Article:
Apple Has Broken the EU Competition Laws, Reveals Preliminary Ruling
Today, the European Commission has issued a "Statement of Objections" against Apple. This is happening nearly two years after Spotify filed an antitrust complaint with the European Union, raising concerns over the "Apple Tax." European Commission's preliminary conclusion suggests that Apple is finding itself in breach of the EU competition law.
Apple May Have to Pay a Massive Fine if It Is Found Guilty
The Statement of Objections is raising issues against the imposition of Apple's own in-app purchase system that is on all third-party music streaming apps that are distributed via the App Store. A preliminary investigation by the EU has found that nearly all music streaming services have to go through the 30% commission that Apple takes on purchases made through the system to end-user. This has resulted in higher in-app music subscription prices. The EU is also concerned that Apple is enforcing restrictions on app developers, and these restrictions prevent them from informing the users about alternative purchasing options.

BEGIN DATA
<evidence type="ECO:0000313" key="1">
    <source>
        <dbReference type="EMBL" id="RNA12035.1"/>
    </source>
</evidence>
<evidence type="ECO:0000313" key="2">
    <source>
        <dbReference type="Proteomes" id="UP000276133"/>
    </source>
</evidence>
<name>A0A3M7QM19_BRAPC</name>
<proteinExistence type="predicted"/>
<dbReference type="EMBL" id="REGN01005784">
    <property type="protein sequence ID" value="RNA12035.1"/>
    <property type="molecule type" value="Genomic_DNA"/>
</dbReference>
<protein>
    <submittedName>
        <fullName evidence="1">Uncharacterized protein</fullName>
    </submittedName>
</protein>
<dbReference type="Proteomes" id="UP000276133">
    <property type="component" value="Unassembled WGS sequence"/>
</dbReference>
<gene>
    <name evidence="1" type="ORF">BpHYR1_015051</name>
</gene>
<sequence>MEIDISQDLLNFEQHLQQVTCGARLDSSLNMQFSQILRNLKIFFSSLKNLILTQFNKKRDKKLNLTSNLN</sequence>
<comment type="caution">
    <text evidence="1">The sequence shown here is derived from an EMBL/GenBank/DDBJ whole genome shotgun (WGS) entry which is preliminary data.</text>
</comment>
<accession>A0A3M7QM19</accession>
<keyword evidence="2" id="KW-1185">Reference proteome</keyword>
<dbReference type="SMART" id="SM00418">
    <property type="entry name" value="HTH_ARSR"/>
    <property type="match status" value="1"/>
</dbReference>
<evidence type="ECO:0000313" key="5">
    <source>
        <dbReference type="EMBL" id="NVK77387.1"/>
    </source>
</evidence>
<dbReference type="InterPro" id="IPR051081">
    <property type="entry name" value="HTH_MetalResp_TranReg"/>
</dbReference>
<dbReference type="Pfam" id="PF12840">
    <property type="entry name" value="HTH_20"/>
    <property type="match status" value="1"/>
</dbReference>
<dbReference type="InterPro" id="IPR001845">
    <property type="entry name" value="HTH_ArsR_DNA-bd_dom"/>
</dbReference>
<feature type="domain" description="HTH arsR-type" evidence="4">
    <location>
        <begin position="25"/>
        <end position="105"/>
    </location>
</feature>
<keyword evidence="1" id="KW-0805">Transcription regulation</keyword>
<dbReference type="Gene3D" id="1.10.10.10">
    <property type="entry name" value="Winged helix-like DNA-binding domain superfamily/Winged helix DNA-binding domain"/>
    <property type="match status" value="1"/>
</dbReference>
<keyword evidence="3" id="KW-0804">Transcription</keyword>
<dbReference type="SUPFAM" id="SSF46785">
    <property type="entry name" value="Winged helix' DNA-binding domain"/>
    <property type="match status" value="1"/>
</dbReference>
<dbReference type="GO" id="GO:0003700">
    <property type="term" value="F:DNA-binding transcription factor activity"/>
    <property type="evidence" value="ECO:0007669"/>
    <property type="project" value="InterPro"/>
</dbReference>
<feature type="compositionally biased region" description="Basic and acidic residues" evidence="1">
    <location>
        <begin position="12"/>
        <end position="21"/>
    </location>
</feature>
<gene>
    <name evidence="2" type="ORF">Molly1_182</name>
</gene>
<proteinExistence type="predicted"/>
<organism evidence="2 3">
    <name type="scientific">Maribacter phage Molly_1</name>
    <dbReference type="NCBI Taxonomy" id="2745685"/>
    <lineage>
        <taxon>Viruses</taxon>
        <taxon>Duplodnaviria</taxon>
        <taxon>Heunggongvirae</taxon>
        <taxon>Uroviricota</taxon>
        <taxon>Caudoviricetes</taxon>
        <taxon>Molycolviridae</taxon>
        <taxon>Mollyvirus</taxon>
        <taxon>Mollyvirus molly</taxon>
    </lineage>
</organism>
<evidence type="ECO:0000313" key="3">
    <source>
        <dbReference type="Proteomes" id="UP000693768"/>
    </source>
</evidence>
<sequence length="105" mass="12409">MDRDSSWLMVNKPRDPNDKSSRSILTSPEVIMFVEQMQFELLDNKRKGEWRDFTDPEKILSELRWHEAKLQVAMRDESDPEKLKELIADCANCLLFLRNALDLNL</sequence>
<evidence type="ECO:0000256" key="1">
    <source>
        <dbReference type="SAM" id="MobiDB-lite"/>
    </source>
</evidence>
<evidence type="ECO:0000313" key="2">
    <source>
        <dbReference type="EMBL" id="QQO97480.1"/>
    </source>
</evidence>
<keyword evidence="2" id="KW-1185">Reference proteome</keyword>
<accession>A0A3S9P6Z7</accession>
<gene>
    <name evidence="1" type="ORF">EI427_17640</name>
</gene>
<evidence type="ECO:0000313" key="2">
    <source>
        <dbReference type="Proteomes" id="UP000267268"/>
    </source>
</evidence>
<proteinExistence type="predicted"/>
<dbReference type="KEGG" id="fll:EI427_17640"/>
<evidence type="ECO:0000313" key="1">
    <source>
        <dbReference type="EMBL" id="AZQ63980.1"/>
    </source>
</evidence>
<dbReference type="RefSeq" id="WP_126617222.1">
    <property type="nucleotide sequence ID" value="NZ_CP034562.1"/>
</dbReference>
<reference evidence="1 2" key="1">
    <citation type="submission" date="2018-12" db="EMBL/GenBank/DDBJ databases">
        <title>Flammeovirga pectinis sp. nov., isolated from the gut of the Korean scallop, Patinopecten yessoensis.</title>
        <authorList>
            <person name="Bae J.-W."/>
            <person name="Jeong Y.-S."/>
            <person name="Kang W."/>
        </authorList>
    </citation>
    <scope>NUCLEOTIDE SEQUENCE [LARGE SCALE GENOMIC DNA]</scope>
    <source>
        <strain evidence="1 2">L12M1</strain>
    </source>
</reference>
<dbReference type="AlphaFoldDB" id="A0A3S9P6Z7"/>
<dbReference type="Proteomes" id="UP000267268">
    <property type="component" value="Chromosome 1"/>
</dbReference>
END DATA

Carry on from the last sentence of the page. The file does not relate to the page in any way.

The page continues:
However, Apple has responded to the findings of the European Commission and issued this statement to The Verge.
Spotify has become the largest music subscription service in the world, and we're proud for the role we played in that. Spotify does not pay Apple any commission on over 99% of their subscribers, and only pays a 15% commission on those remaining subscribers that they acquired through the App Store. At the core of this case is Spotify's demand they should be able to advertise alternative deals on their iOS app, a practice that no store in the world allows. Once again, they want all the benefits of the App Store but don't think they should have to pay anything for that. The Commission's argument on Spotify's behalf is the opposite of fair competition.
The European Commission believes that Apple's rules on the App Store "distort competition in the market for music streaming services by raising costs of competing music streaming app developers."
In the end, if Apple is found guilty of abusing the dominant market position under Article 102 of the Treaty on the Functioning of the European Union (TFEU), the Cupertino giant will have to pay 10% of its annual revenue as a fine, which would be around $27 billion. Apple has to respond to the European Commission's preliminary charges within 12 weeks.
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